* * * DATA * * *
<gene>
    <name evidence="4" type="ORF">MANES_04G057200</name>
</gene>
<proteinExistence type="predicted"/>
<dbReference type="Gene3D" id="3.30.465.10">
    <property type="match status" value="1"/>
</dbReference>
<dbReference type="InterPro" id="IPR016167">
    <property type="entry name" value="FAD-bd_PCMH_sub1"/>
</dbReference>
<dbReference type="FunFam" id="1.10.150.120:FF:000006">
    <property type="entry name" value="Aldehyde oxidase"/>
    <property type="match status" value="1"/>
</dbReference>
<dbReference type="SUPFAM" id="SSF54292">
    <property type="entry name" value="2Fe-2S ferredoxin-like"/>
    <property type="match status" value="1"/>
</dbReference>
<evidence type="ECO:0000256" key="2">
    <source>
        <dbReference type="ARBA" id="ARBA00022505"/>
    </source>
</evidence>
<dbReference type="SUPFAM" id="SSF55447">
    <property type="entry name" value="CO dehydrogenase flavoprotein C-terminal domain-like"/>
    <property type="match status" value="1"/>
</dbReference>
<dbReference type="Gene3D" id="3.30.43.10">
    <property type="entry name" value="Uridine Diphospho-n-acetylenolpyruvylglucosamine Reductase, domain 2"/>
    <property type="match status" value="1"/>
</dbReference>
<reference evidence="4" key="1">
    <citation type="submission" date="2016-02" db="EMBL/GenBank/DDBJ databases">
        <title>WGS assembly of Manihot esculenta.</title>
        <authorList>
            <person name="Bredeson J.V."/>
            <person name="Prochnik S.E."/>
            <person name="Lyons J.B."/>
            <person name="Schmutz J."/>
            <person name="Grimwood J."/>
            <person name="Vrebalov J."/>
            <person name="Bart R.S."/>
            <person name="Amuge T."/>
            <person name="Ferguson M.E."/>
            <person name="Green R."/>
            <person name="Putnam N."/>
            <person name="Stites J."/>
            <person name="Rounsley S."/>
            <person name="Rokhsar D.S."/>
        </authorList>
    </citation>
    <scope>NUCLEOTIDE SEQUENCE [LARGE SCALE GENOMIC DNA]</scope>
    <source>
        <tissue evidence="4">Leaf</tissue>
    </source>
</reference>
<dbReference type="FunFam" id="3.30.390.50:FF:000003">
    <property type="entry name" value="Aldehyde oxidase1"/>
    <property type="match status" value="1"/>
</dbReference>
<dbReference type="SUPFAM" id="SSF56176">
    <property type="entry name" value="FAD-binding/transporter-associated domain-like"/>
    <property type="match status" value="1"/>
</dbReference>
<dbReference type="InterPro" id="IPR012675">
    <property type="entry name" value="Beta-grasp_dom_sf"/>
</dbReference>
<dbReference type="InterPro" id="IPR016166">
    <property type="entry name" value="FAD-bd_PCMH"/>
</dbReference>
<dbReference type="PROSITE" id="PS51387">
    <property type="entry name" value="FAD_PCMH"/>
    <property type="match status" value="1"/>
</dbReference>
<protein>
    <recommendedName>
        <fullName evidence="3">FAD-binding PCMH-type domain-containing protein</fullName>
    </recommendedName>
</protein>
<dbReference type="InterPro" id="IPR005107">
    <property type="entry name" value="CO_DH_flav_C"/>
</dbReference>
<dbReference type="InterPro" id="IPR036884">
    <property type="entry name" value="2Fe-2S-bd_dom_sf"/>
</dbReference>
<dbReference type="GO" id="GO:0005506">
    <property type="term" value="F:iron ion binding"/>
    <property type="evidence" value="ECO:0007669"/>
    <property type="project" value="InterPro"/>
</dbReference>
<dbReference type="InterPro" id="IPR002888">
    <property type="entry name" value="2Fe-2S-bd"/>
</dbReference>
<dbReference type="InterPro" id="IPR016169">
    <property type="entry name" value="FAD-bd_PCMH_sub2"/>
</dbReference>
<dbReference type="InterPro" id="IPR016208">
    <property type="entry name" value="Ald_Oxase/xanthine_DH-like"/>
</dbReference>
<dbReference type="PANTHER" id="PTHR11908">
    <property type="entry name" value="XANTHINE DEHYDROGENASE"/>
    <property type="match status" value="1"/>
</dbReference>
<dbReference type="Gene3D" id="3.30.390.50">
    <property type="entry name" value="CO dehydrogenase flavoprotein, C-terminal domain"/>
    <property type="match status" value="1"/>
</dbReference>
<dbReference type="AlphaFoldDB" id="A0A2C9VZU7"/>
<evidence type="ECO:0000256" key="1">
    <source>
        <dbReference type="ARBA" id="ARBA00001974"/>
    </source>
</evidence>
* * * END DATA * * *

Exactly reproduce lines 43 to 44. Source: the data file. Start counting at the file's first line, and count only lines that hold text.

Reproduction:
            <person name="Amuge T."/>
            <person name="Ferguson M.E."/>